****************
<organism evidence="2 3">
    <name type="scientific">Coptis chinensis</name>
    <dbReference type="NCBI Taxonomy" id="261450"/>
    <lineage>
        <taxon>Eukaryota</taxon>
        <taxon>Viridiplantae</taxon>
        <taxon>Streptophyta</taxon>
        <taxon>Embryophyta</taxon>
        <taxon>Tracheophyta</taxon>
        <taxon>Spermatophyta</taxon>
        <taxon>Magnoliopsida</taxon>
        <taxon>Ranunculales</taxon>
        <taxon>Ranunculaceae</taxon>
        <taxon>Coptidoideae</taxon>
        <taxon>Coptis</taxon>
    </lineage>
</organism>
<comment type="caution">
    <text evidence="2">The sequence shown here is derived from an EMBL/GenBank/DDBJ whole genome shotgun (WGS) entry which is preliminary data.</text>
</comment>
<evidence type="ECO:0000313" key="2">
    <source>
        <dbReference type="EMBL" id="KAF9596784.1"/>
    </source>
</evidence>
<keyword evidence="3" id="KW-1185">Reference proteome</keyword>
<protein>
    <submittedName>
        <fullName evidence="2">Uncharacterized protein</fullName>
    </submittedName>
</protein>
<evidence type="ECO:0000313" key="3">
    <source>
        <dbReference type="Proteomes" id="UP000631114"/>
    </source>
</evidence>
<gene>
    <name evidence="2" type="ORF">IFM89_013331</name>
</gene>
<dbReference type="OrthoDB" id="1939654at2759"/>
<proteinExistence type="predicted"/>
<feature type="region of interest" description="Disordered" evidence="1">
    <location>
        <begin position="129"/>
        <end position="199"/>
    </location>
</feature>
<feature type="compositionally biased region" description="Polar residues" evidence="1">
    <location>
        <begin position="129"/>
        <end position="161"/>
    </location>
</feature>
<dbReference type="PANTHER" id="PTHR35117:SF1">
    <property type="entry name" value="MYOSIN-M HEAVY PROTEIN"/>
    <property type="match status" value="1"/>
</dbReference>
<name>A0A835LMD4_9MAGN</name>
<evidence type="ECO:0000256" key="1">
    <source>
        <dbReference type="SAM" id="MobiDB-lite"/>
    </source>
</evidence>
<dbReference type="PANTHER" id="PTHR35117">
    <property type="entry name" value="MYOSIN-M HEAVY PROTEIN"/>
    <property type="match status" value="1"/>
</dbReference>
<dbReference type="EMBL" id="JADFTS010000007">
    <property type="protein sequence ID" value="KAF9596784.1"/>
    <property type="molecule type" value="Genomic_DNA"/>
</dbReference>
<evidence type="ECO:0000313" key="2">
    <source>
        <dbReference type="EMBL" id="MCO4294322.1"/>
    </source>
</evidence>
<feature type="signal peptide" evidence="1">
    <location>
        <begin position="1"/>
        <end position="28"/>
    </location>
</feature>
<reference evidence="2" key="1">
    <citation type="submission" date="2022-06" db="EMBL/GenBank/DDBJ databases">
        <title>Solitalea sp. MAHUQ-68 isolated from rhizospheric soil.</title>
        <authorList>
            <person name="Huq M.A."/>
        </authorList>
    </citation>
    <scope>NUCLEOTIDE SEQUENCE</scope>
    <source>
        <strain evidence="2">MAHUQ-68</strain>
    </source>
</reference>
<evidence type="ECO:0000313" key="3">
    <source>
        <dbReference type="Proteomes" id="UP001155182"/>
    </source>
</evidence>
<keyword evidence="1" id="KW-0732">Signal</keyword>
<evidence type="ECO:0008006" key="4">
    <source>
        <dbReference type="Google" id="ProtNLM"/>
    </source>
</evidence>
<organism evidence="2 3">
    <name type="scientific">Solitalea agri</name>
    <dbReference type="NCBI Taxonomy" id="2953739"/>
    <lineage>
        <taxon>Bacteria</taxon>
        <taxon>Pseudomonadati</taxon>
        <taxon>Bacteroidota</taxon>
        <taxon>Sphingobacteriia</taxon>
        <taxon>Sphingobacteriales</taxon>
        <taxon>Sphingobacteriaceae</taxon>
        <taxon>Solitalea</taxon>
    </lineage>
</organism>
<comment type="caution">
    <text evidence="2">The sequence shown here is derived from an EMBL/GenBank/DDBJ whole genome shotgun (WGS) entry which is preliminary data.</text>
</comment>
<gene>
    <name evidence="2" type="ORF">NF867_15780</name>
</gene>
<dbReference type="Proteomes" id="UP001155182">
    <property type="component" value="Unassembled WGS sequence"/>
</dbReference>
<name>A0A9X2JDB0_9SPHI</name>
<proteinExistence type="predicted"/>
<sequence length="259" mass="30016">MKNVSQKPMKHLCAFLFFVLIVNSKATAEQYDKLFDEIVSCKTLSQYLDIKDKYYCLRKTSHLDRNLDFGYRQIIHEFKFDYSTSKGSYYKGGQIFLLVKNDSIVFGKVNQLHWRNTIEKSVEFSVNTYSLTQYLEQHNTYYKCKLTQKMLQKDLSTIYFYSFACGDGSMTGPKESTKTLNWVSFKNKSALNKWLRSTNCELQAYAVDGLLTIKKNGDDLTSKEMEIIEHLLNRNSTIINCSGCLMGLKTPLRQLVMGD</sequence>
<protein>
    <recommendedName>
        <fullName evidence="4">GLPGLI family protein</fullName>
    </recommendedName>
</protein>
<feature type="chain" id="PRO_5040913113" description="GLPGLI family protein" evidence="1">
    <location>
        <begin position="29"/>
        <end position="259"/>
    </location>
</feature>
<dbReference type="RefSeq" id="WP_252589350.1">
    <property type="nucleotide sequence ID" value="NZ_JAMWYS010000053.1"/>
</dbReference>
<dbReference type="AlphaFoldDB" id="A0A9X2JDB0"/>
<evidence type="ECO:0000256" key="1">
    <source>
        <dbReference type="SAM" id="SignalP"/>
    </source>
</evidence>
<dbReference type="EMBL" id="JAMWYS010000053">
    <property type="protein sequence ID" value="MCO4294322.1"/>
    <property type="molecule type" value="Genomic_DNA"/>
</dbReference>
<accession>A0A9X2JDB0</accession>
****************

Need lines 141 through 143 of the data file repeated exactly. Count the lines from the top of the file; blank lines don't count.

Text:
</feature>
<dbReference type="RefSeq" id="WP_252589350.1">
    <property type="nucleotide sequence ID" value="NZ_JAMWYS010000053.1"/>